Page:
Thursday, December 04, 2008

US Special Forces develop "functional combatives program for operators, support elements"

1ST Special Forces Group (Airborne) develops functional combatives program for operators, support elements

SOC combatives technique

A 1st Special Forces Group (Airborne) Soldier (top) executes a move called the “S position” during a “Defanging the Serpent” combatives-training session in the Group’s combatives pit at Fort Lewis, Wash. Feb. 1. “Defanging the Serpent” is the unit’s internally-developed, combat-tested combatives program. (U.S. Army photo by Staff Sgt. Andrew Kosterman/1st SFG (A) PAO)

FORT LEWIS, Wash. (Courtesy of 1st Special Forces Group (Airborne) Public Affairs Office, Feb. 8, 2008) – For Special Forces Soldiers, there are a few things that are just part of everyday life: shooting, airborne operations, studying foreign languages and cultures, teaching foreign soldiers and combat-focused combatives training.
The techniques of the current Modern Army Combatives Program are essentially mixed-martial arts techniques that are certainly effective in individual cagefights and tournaments.  However, these techniques may not be the best available for actual combat situations where Soldiers wear full battle kit.   A full kit usually includes a helmet, body armor, weapons and tools. 

It was with this in mind that leaders within the unit began using their own experiences and knowledge to develop a fighting program called “Defanging the Serpent.”

“About 6 years ago (at 1st SFG’s 1st Battalion in Okinawa), then-Lt. Col. Wendt came to me about developing a combatives program,” said Chief Warrant Officer Maurice K. Duclos, co-founder of the program.   “Together, in 2002, we came up with 30 standard moves that were learned by the entire 1st battalion.”

After developing the initial program with Wendt, Duclos set out to continue to improve the system.

“I was thinking, ‘what did we miss, what could we have done better,’” Duclos said.  “Based on operational experiences and feedback, I started to come up with a plan to make what we have better.”

“We started out with 30 good moves, but they were “martial arty” and didn’t necessarily pertain to our job,” Duclos said.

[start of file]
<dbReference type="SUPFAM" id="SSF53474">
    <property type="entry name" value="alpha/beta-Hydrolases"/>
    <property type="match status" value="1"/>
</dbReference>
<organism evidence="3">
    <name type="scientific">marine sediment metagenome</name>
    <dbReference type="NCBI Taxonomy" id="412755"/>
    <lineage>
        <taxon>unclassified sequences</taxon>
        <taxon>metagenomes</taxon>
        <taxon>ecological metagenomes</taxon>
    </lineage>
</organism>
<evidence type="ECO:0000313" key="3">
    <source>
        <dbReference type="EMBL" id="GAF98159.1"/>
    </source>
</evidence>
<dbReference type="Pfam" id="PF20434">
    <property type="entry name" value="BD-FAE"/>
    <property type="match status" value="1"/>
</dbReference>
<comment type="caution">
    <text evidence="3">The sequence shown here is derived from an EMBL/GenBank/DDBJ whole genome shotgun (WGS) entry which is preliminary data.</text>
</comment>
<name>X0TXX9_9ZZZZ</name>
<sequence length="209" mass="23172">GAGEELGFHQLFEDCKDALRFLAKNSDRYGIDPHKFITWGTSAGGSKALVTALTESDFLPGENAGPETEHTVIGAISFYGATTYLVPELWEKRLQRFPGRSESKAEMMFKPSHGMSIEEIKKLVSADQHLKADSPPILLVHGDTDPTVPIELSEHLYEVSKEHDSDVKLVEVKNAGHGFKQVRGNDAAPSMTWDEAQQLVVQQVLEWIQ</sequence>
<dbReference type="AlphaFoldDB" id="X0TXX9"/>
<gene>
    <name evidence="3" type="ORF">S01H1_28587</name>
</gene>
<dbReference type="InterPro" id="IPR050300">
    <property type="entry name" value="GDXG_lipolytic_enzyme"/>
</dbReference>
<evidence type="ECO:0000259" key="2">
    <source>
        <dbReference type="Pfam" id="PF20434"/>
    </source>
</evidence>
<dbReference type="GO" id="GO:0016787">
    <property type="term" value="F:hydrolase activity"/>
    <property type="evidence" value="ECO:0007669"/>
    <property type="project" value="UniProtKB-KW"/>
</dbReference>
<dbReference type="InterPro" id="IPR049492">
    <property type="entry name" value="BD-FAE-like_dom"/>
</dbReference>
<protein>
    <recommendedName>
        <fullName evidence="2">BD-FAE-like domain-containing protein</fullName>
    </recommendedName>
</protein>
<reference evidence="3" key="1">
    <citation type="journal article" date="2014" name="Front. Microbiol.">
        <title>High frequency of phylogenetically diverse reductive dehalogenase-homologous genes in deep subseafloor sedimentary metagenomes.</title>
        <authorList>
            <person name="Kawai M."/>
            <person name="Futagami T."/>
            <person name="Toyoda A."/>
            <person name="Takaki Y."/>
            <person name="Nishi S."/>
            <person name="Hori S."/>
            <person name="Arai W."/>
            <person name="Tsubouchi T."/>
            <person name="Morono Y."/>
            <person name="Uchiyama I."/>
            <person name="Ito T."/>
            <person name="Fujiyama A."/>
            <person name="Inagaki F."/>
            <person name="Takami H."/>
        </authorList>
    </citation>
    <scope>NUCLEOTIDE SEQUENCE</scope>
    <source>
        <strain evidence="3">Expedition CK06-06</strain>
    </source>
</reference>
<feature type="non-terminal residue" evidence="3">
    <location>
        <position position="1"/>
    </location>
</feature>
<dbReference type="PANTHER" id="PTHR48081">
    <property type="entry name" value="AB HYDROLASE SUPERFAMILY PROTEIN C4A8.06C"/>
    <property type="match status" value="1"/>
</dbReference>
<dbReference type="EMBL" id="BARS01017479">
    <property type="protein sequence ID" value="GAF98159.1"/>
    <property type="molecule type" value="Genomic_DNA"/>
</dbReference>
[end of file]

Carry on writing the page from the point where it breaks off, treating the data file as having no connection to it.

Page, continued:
In 2006, Duclos was tasked again by Wendt to develop another system that could be used by all the Soldiers of the 1st SFG.  By this time, Wendt had been promoted to colonel and is the current commander of the Group.

The current program has a much better developed strategy and does not require students to learn a lengthy series of moves, said Duclos.

“In developing this program, we wanted to stick to ‘most likely to happen’ scenarios and moves that are high-percentage payoff,” Duclos explained.

Wendt agreed, saying the moves in the updated program are more likely to be used by Soldiers conducting operations.

“We want Soldiers trained in combatives techniques that work in confusing combat situations,” said Wendt.  “Cage fighters are very tough individuals with great techniques for that venue, but we are not training our Soldiers to be cage fighters in a one-on-one match or tournament.”

He further explained that 1st SFG Soldiers work “through, by and with” the populations of countries when deployed.

“Because we operate in these situations, it is important to know highly effective techniques in a system designed specifically for these combat
situations,” Wendt explained.  “’Defanging the Serpent’ is a system that can be used by Soldiers who are wearing their full battle kit in situations that require different levels of lethality against single or multiple opponents.  In other words, it is a system designed precisely for what our Soldiers face when deployed.”

His thoughts were shared by more junior members of the unit.

“I love the command emphasis on combatives in Special Forces,” said Pfc. Shawn M. Carson, a support Solider in the Group, and one of the graduates of the first-ever 1st Special Forces Group combatives instructor course.  “I feel much more confident.”

Carson, who wrestles in a Seattle-based club during his off time, compared the current Army program to the unit’s.

“The Modern Army Combatives program pales in comparison to what we got here (in 1st SFG),” Carson said.  “This system is all about preparing Soldiers for real combat situations instead of cagefighting.  There is no comparison.”

Wendt added his own thoughts, saying that he is very pleased with the ‘Defanging the Serpent’ program. 

“Our Soldiers are further developing the ability to either diffuse an operational situation with a small amount of force, or escalate the amount of force to be used as required, up to and including how to close with and subdue or destroy the enemy,” said Wendt.  “Fully combat-functional combatives training of this type is time well spent.”

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